While some say to wait until a dog is older to begin training, Jim Bob disagrees. "A puppy can get some bad habits, and you can train them to do 10 new things in the time that it takes to break them of a bad habit," he says.

    The key is to train them in proportion to their age. "You wouldn't work a puppy with a cow and calf, but you could with a young duck. Then you would graduate from a young duck to an adult duck to a lamb, sheep, and then a cow," he says.

    A dog isn't fully trained until he's about 2 years old, he says.

    "A 1-year-old dog is equal to that of a 7-year-old child," he says, referring to the premise that one year in human years equals seven dog years. "Would you expect a 7-year-old child to round up 30 head of sheep? No, but a 2-year-old dog, which is equal to a 14-year-old (human), could do it."

    Every dog is different and training methods have to be adjusted to fit each one, he says.

    "Dogs are just like people," Jim Bob says. "Some are easily trained and some you have to stand on top of."

    Part of training a dog means also training the owner to let the dog do its job and stay out of the way, Jim Bob says.

    "They'll gather every hog in a 60-acre field," he says. "If you stand at the barn door, he'll bring them to you. But if you're out there trying to help, well, you're in the wrong spot."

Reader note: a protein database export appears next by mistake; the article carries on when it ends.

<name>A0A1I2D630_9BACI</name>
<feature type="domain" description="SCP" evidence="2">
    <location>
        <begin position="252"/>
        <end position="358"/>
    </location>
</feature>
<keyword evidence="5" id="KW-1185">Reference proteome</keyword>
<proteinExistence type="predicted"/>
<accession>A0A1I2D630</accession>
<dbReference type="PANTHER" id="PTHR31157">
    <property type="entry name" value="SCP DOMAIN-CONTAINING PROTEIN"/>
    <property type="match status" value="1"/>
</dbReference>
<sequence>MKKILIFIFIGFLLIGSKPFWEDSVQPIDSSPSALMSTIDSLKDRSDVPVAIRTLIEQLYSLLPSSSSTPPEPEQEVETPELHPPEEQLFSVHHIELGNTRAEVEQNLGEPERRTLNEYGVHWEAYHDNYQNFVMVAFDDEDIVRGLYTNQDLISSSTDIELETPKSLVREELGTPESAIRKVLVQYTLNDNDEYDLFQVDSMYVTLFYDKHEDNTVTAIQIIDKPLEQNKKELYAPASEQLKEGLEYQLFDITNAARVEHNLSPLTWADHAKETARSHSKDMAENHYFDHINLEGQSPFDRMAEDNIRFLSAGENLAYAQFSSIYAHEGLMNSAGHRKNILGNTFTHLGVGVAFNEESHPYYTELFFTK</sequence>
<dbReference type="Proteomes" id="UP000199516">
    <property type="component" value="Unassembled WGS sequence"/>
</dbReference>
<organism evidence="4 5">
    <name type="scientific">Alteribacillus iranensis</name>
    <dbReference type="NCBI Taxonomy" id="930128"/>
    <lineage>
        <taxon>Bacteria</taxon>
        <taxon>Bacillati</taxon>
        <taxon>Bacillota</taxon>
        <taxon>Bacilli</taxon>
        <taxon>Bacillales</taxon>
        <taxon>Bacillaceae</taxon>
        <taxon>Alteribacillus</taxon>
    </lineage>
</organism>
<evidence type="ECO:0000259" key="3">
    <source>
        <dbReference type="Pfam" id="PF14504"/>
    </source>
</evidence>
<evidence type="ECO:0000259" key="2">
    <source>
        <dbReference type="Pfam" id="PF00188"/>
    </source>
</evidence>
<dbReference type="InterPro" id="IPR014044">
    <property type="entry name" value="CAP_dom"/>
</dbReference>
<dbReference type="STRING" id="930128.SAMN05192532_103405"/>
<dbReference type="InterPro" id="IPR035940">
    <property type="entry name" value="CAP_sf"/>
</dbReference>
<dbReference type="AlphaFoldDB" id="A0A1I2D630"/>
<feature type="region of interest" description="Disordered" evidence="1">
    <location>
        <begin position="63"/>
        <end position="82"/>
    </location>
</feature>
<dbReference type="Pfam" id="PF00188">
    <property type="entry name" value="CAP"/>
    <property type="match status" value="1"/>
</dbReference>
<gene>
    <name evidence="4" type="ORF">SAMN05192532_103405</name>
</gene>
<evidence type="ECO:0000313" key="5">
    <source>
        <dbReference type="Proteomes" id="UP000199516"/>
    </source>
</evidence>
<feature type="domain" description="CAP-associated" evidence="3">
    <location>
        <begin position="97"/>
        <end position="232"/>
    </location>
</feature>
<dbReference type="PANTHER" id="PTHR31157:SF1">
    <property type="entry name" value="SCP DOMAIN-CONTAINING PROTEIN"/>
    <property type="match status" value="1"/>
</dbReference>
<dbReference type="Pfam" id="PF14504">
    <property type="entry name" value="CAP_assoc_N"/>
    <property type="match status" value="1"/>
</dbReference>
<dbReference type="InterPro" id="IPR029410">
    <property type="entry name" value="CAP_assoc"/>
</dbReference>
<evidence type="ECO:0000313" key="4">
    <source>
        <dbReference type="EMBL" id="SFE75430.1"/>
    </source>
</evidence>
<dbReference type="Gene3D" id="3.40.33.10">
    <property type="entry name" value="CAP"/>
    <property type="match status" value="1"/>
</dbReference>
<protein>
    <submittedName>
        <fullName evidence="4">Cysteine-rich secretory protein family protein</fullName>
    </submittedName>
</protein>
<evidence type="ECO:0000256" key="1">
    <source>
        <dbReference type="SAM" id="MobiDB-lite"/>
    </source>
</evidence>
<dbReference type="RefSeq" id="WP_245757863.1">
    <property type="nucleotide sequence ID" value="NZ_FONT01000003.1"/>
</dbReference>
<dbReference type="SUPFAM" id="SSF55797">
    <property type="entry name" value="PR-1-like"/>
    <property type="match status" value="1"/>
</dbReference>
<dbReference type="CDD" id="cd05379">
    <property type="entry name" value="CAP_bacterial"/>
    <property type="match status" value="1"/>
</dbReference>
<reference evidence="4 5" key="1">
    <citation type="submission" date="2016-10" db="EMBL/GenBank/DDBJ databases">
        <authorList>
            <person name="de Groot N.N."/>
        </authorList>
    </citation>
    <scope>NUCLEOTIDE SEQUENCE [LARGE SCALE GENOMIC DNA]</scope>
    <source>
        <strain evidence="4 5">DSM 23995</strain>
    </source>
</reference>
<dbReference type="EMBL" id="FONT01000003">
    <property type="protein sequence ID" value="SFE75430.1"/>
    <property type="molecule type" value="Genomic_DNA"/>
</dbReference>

Growing Competition

    Herding competitions, and now, agility contests, have exploded in popularity since Jim Bob began participating some 40 years ago.

    "When I started, there were just three dog trials Ñ two in the U.S., and one in Canada," he says. He increased that number by one when he started a border collie herding competition there in Jay County that was open to 4-H members that lasted for several years.

    "Now you can be in one every weekend if you can drive fast enough," he says. "That's how popular it's grown to be."

    His competition days, however, are behind him. These days, he prefers to help train the puppies he's bred, and participate in community projects, such as helping the local high school raise the money to buy a large income- generating greenhouse.

    Besides breeding and training border collies, Jim Bob remains an ardent advocate of the breed and willingly participates in events that will let him showcase the dogs' abilities.

    He likes to illustrate his dogs' skills by first letting a small group of children try to gather his small flock of sheep.

    "They scatter them," he says with a chuckle. "And then I put one 35-pound dog in there and she gathers them all up."